It is to be understood that both the foregoing general description and the following detailed description are merely exemplary of the invention, and are intended to provide an overview or framework for understanding the nature and character of the invention as it is claimed. The accompanying drawings are included to provide a further understanding of the invention, and are incorporated in and constitute a part of this specification. The drawings illustrate various embodiments of the invention, and together with the description serve to explain the principles and operation of the invention.
Reference will now be made in detail to the present exemplary embodiments of the invention, examples of which are illustrated in the accompanying drawings. Wherever possible, the same reference numbers will be used throughout the drawings to refer to the same or like parts. An exemplary embodiment of the synchronous I/O interface buss system of the present invention is shown in
In accordance with the invention, the present invention is directed to a synchronous I/O interface buss system. The buss system includes a master-buss controller configured to generate at least one system timing signal, transmit a time-division multiplexed (TDM) slave output data signal, and receive a TDM slave input data signal. The TDM slave output data signal and the TDM slave input data signal are synchronous relative to the at least one system timing signal. At least one slave device is synchronously coupled to the buss by way of the at least one system timing signal. The at least one slave device is configured to demultiplex slave device output data in device-ready format from the TDM slave output data signal during a predetermined output data signal time slot. The at least one slave device is also configured to multiplex slave input data in file-ready format into the TDM slave input data signal during a predetermined input data signal time slot. Thus, the present invention is a free-running, high speed synchronous I/O interface buss system that is capable of monitoring and controlling remotely located slave devices substantially in real-time.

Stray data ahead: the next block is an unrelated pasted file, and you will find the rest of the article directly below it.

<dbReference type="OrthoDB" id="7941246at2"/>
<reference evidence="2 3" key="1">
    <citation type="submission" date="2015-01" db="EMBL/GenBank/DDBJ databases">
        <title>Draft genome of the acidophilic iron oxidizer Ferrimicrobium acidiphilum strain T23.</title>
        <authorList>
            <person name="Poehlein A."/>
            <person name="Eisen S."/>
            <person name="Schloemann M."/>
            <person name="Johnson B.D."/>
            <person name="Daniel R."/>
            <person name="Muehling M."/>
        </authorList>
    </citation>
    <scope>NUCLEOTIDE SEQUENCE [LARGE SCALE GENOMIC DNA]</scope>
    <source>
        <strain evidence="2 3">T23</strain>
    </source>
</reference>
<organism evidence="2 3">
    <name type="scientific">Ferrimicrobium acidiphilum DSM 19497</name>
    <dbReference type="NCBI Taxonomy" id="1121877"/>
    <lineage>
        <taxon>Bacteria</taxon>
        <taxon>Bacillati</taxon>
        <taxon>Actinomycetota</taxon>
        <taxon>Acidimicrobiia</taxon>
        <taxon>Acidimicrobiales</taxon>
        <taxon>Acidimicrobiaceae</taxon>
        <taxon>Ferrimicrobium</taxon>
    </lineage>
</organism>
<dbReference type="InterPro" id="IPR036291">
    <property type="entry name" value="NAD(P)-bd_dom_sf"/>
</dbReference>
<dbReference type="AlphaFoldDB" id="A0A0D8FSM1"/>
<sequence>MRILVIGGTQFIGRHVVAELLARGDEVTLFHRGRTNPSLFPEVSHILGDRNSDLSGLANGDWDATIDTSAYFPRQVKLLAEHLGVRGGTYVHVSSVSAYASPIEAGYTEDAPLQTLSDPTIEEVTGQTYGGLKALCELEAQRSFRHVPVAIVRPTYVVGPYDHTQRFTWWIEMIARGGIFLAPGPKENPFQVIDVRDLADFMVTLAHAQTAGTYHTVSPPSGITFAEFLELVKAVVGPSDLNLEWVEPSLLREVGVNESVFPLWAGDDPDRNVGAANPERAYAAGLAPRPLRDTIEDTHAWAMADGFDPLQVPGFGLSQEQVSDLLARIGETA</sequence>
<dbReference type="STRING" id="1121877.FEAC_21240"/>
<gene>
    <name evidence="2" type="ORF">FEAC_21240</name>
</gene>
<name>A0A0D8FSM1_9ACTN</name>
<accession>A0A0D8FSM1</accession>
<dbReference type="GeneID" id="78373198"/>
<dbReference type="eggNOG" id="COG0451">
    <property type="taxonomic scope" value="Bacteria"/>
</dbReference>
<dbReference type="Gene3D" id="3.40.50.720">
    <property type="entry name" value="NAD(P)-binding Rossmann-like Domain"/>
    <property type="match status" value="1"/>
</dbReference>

As embodied herein, and depicted in